It was with trepidation that I clicked the Internal Revenue Service email with a subject line Important Notice. Normally I’d think twice about the IRS emailing me rather than sending a letter. However the mail came to my business address, and I didn’t want to miss an important message. (These scammers have got the psychology down.)
Luckily I had images turned off in my Yahoo! mail as it was quite obvious upon clicking that this was a scam email.
How you can tell it’s a scam:
1. While I didn’t view this image it seemed suspect that the IRS would have an image of any kind.
2. $93.20? That amount seemed pretty random. Oh, I hadn’t filed taxes yet either. Make sure to really think about what they’re telling you no matter how much you want a refund. “Fiscal activity”?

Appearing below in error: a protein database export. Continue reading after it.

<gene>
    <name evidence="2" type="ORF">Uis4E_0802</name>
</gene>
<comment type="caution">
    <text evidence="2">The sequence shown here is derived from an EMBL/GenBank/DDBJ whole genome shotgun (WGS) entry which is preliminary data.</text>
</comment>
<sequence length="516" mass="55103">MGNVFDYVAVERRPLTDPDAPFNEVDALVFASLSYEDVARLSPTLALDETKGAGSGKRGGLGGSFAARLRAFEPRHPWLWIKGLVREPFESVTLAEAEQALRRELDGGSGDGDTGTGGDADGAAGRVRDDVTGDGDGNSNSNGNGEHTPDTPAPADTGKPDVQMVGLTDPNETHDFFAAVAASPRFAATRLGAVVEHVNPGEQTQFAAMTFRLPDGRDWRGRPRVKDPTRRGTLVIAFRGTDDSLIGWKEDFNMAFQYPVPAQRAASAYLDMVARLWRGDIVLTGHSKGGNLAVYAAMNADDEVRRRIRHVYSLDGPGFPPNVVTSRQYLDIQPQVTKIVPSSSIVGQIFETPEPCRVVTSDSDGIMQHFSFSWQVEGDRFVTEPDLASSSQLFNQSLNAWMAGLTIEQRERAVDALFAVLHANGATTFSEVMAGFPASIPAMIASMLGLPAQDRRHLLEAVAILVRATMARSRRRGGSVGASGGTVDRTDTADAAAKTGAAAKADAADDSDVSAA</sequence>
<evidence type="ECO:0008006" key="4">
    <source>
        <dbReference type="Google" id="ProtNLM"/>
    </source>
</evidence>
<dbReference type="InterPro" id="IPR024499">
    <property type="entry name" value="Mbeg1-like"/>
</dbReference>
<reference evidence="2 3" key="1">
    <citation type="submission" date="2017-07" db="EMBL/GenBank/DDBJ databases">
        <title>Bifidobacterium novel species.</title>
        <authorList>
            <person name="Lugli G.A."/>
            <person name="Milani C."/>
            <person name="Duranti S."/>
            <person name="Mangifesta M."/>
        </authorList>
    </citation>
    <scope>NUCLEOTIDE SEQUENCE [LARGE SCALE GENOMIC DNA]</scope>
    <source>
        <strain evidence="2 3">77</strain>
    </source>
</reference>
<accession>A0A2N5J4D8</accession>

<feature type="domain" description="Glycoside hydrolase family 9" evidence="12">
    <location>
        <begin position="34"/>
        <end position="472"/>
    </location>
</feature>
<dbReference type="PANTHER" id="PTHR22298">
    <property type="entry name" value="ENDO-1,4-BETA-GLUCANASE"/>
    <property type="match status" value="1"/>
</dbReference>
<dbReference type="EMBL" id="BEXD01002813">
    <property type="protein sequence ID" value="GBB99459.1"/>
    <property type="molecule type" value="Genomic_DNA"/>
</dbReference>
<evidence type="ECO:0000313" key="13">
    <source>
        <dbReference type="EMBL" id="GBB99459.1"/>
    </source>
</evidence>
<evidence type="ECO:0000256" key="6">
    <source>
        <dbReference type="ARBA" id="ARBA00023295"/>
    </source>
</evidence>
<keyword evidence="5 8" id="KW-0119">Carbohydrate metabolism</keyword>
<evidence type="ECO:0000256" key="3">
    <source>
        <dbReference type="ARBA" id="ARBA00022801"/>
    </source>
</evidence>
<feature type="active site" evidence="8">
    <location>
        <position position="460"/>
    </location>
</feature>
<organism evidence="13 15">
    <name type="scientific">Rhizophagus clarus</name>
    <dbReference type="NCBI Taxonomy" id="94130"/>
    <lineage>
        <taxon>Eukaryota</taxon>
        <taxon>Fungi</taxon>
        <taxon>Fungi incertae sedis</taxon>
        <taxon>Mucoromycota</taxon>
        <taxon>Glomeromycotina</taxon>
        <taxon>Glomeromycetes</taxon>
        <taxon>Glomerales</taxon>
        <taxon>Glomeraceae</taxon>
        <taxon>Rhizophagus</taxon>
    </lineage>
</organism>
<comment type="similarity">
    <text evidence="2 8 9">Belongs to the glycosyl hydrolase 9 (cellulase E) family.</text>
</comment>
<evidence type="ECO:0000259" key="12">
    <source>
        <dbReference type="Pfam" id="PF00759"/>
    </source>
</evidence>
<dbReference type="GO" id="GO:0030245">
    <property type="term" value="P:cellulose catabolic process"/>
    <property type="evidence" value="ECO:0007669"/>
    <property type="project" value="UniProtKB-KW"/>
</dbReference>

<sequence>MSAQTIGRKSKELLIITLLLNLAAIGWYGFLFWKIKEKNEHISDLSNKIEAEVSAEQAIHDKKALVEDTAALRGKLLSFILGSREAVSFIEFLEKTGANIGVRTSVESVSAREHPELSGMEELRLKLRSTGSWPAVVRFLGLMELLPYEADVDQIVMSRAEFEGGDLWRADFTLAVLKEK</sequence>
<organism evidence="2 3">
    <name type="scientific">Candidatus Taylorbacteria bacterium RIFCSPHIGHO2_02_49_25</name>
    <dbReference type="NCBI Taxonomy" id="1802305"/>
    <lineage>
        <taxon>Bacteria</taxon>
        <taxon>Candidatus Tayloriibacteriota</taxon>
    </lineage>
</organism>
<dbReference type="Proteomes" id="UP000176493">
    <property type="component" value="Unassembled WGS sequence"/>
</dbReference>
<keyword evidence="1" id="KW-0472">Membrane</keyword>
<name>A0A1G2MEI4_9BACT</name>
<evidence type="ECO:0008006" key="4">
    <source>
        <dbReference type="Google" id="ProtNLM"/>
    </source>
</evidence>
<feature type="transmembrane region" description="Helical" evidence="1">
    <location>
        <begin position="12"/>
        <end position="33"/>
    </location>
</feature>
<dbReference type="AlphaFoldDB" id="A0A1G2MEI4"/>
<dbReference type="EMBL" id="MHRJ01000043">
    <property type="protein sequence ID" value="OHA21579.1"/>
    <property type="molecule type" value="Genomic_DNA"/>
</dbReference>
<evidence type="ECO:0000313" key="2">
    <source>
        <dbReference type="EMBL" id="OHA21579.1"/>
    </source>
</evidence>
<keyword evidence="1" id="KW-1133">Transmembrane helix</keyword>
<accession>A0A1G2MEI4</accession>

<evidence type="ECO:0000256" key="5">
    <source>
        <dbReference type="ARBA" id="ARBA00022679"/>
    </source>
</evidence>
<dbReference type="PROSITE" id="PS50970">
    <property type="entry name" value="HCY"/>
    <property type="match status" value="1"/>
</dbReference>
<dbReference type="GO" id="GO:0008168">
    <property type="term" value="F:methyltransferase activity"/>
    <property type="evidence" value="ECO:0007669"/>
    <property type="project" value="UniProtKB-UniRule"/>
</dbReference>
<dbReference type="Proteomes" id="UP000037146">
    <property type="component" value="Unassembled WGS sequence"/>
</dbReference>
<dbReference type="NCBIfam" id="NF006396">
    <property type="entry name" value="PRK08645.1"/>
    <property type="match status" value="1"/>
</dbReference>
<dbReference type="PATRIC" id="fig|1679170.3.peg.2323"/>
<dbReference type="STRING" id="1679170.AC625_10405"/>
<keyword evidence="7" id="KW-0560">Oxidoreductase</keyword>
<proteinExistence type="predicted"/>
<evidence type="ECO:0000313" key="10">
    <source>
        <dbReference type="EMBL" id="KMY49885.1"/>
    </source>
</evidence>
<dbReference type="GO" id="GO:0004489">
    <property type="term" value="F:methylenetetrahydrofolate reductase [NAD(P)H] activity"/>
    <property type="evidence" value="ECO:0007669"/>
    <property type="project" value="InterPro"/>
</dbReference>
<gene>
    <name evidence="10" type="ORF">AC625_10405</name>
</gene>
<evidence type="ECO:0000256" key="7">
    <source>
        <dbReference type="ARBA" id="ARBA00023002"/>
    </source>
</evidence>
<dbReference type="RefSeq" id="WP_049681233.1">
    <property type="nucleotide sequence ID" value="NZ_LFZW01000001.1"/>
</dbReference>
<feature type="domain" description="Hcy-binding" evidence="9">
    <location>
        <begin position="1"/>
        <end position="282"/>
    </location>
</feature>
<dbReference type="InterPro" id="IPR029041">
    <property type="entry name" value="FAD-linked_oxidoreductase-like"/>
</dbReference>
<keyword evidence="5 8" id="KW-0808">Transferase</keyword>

3. Red flag red flag! Any time an email tells you to “click here” move your mouse over the link to see where it links to (which appears in the bottom of your browser). In this case it was NOT irs.gov (surprise surprise). There have been known scams where it could show irs.gov but not actually go to the valid site. So as the IRS mentions on their site, always directly go to http://www.irs.gov.
4. The IRS would likely have information to contact them by phone and other legalese, not just ending with “Regards” as though they were your friend. Know what I mean?
If you get an email from the IRS:
The IRS describes recent history of phishing emails purporting to be from the IRS with good instructions of what to do.